If Obama gets credit for the good numbers of 2015, then shouldn’t he be blamed for the bad numbers between 2009-2014? Shouldn’t it matter that there are still more people in poverty in 2015 than there were in 2008? And is it really good news that it’s taken Obama so long to finally get median income above the 2008 level, particularly when you see how fast income grew during the Reagan boom?
We then get a sentence in Hillary’s column that actually debunks her message.
Nearly 40 percent of Americans between the ages of 25 and 60 will experience a year in poverty at some point.
I don’t know if her specific numbers are accurate, but it is true that that there is a lot of mobility in the United States and that poverty doesn’t have to be a way of life.
Hillary then embraces economic growth as the best way of fighting poverty, which is clearly a true statement based on hundreds of years of evidence and experience.
…one of my top priorities will be increasing economic growth.
But then she goes off the rails by asserting that you get growth by spending (oops, I mean “investing”) lots of other people’s money.
I will…make a historic investment in good-paying jobs — jobs in infrastructure and manufacturing, technology and innovation, small businesses and clean energy.
Great, more Solyndras and cronyism.
And fewer jobs for low-skilled workers, if she gets here way, along with less opportunity for women (even according to the New York Times).
And we need to…rais[e] the minimum wage and finally guarantee… equal pay for women.
The comment about equal pay sounds noble, though I strongly suspect it is based on dodgy data and that she really favors the very dangerous idea of “comparable worth” legislation, which would lead to bureaucrats deciding the value of jobs.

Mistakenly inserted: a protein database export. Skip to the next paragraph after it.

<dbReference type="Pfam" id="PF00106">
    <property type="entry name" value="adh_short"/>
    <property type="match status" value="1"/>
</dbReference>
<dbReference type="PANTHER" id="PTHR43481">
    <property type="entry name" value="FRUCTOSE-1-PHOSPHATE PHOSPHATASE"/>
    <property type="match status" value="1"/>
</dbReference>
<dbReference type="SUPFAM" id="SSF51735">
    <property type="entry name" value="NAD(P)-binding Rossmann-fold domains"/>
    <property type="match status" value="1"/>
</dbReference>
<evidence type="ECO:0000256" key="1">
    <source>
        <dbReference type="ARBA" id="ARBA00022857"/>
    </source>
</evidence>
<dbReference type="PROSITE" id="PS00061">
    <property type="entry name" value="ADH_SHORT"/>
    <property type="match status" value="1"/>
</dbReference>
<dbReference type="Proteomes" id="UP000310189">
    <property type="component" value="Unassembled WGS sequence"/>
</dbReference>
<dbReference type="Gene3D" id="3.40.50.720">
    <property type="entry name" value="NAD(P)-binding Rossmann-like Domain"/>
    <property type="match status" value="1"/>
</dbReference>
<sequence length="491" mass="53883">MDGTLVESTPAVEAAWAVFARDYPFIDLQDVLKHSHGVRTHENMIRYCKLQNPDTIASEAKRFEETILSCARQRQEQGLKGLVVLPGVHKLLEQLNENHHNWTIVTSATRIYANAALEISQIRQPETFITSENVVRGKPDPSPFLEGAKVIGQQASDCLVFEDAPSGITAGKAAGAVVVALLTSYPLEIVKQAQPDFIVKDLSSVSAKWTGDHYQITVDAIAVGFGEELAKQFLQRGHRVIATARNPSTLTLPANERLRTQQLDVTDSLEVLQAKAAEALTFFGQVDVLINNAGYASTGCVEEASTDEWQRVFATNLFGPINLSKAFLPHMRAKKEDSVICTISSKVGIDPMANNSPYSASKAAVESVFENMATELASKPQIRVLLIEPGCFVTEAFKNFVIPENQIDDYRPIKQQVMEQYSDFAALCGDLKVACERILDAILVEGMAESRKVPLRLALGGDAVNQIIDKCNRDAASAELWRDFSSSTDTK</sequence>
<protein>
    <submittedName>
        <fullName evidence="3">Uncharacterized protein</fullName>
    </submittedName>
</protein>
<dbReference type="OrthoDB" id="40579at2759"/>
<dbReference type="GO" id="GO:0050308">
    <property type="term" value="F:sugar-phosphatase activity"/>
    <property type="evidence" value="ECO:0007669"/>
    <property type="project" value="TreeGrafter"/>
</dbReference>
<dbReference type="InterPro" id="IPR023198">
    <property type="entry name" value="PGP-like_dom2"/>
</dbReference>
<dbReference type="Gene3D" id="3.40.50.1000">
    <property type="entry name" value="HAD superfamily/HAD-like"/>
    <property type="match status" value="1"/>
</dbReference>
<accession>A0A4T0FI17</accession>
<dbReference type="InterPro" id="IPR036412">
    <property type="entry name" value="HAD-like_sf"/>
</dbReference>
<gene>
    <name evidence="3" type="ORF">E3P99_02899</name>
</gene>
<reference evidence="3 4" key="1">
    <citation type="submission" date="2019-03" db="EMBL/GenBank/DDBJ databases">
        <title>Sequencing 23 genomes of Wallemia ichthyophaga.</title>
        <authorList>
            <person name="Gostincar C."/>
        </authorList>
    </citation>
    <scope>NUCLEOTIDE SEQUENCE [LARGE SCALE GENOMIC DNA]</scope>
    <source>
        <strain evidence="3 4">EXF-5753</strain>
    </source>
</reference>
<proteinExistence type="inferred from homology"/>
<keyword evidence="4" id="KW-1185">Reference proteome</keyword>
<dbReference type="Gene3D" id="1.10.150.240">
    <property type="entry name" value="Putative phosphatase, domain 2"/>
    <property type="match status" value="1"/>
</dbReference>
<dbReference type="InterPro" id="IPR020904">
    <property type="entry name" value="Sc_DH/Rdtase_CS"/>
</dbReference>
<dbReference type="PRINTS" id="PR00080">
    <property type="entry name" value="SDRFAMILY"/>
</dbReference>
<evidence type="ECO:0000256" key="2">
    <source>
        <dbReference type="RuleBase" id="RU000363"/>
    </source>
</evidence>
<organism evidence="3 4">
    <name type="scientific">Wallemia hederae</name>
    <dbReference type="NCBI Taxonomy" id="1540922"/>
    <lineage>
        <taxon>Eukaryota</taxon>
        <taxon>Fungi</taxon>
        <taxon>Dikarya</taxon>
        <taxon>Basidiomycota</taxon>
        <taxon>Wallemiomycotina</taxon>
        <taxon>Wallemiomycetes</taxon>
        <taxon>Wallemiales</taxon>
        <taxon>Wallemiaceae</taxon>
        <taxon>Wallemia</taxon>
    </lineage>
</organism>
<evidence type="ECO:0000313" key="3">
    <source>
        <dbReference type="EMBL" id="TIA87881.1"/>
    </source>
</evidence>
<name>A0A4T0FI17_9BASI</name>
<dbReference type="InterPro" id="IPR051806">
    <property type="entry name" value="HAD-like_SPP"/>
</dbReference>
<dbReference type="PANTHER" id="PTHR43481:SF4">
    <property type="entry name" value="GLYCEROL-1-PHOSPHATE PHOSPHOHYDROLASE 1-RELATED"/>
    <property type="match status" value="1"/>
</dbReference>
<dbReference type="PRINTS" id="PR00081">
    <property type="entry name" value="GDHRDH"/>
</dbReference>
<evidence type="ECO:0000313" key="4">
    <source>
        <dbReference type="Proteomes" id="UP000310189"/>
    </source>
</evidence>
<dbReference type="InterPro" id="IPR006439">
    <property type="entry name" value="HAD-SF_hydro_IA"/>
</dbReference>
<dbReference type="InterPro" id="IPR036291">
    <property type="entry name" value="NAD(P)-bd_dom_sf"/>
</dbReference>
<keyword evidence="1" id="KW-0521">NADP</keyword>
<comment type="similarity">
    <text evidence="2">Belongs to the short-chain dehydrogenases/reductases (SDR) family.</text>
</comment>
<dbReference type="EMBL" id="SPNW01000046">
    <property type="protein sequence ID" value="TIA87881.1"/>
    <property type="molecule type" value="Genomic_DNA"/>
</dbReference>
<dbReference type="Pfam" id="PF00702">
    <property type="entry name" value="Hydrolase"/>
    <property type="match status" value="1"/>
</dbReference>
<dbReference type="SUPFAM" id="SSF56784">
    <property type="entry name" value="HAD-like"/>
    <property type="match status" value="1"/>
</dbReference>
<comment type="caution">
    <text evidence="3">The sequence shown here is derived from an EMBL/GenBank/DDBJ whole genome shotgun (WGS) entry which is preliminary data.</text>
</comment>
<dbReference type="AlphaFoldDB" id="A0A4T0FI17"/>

Then Hillary embraces a big expansion of the worst government department.
…we also need a national commitment to create more affordable housing.
And she echoes Donald Trump’s idea of more subsidies and intervention in family life.
We need to expand access to high-quality child care and guarantee paid leave.
And, last but not least, she wants to throw good money after bad into the failed Head Start program.
…we will work to double investments in Early Head Start and make preschool available to every 4-year-old.
Wow, what a list. Now perhaps you’ll understand why I felt the need to provide a translation of her big economic speech last month.
The moral of the story, based on loads of evidence, is that making America more like Europe is not a way to help reduce poverty.
P.S. The only other time I’ve felt the need to fisk an entire article occurred in 2012 when I responded to a direct attack to my defense of low-tax jurisdictions.
Republished from Dan Mitchell's blog.
Daniel J. Mitchell is a senior fellow at the Cato Institute who specializes in fiscal policy, particularly tax reform, international tax competition, and the economic burden of government spending. He also serves on the editorial board of the Cayman Financial Review. This article was originally published on FEE.org. Read the original article.
[Image Credit: Flickr-Gage Skidmore: CC-BY-SA 2.0]